11. Apparatus as set forth in claim 10 wherein a retrieving tool is engageable with said prongs for removing said sealant member from the casing of the well.

12. Apparatus for temporarily sealing the apertures formed in the casing of a well comprising a transporter tube, an adapter member connected to said transporter tube, a weighted stem member connected to said adapter for limited reciprocatory movement with respect thereto, an elongated tubular sealant member formed of a resilient material and having a normal external diameter greater than the internal diameter of said tube, a yportion of said sealant member being crimped inwardly throughout its length towards its diametrically disposed portion, a plurality of `binding strings affixed to said crimped sealant member to facilitate its insertion into said transporter tube, an anchor member connected to said adapter and sealant member for retaining said sealant member in said transporter tube, a spring cage unit connected to said sealant member and projecting below said transporter tube, means connected to said stem member for lowering said stem member and transporter tube within said casing and positioning said spring cage in engagement with the casing below the area of the apertures, means carried by said adapter and engageable by said stem member for releasing said anchor member to permit the raising of said stem and tube within said casing to withdraw said sealant member from said tube in the area of said apertures and knife means carried by said tube for severing said binding strings and allow said sealant member to expand into engagement with said casing.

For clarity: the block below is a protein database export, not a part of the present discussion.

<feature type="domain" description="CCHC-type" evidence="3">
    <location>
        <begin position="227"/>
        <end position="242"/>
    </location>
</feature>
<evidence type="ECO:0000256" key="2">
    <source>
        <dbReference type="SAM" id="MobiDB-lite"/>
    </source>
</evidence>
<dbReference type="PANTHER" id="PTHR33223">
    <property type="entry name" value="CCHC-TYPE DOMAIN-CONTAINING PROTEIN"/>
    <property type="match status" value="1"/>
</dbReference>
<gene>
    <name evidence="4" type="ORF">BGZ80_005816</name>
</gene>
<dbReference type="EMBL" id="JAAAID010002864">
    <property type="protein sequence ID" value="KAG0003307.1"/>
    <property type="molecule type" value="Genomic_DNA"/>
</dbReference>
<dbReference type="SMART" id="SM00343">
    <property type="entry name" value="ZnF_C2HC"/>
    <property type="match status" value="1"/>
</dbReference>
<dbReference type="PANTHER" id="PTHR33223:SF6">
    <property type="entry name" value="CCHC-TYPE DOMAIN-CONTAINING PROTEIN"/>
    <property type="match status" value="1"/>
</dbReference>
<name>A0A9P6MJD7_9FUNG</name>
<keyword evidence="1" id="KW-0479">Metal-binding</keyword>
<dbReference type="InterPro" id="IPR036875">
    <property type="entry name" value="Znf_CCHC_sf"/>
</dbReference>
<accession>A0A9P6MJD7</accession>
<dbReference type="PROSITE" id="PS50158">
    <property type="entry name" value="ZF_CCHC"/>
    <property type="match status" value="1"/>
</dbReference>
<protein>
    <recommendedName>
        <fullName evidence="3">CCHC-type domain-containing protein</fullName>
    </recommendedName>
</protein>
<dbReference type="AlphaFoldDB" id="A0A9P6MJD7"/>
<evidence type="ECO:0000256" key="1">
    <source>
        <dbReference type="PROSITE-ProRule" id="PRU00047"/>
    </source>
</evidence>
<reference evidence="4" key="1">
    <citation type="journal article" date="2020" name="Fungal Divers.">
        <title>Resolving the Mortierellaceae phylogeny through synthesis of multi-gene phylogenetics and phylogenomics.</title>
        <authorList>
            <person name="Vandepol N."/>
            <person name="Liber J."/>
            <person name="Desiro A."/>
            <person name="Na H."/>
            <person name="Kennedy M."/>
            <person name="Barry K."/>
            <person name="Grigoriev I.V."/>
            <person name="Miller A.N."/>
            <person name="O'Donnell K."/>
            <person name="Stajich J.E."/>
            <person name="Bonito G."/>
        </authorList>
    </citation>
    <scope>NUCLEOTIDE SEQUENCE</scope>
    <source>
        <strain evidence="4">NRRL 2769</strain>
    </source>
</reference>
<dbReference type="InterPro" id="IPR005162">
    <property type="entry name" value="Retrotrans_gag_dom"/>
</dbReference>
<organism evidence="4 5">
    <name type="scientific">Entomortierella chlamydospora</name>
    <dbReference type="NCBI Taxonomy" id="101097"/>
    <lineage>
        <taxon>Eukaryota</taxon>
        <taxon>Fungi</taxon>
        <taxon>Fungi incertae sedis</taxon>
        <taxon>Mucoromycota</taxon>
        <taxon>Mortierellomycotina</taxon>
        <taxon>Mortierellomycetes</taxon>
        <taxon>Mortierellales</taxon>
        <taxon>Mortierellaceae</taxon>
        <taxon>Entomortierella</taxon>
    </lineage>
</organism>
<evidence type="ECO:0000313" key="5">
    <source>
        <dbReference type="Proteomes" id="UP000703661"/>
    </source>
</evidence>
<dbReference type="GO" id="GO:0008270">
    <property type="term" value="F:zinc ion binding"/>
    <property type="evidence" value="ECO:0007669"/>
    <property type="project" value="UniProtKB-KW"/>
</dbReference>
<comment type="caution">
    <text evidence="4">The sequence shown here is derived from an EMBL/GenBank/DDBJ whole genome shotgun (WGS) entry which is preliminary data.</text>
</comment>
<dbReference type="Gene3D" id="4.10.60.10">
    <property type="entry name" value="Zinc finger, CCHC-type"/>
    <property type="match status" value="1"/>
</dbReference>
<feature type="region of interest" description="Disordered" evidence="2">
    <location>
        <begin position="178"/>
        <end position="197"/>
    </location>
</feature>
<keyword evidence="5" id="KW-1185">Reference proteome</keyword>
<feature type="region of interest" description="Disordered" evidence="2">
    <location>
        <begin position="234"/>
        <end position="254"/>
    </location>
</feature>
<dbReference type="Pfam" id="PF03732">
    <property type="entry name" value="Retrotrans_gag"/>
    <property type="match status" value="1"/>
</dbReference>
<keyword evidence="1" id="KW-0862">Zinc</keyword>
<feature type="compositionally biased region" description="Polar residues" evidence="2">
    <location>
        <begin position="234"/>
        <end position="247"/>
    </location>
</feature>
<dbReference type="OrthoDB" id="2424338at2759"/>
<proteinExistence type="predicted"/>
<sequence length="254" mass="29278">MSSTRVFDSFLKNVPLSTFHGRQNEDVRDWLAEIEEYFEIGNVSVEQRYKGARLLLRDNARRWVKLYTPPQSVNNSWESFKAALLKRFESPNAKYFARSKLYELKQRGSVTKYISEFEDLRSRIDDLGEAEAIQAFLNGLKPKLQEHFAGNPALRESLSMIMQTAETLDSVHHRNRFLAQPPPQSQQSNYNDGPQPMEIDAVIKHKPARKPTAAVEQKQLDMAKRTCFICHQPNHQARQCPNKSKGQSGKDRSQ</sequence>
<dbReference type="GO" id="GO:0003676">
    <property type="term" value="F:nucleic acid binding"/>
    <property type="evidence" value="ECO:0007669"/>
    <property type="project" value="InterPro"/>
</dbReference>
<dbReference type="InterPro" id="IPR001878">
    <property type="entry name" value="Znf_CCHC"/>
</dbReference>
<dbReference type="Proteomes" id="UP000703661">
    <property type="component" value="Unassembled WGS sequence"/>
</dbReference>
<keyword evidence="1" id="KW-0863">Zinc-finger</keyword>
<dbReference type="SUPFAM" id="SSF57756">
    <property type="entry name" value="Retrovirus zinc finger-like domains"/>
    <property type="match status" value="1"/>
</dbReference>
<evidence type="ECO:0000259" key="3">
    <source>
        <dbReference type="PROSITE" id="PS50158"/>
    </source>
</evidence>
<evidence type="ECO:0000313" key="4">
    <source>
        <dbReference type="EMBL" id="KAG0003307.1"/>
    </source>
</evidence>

13. Apparatus as set forth in claim 12 wherein said adapter has a piston and piston rod secured thereto and said stem member has a plug member slidably mounted on said piston rod with a knife carried by said adapter and engageable by said plug to sever the anchor member secured to said piston rod.

14. The method of sealing perforations and slits in the casing of a well, with a unitary elongated hollow sealant member having a normal external diameter commensurate with the internal diameter of the casing, which comprises longitudinally crimping said sealant member from one end to the other to form an inturned buckled portion and reduce its external diameter, completely encircling said sealant member at spaced points throughout its length with a plurality of retaining means for securing said sealant member in said crimped condition, lowering said sealant member within said casing to a point adjacent said perforations, removing said retaining means to allow said sealant member to expand into engagement with said easing and overlie the perforations therein.

15. A method in accordance with claim 14 wherein said sealant member is an elongated tubular member and formed of resilient material.

16. A method in accordance with claim 14 wherein said sealant member is an elongated flexible tubular member formed with flexible reinforcing elements.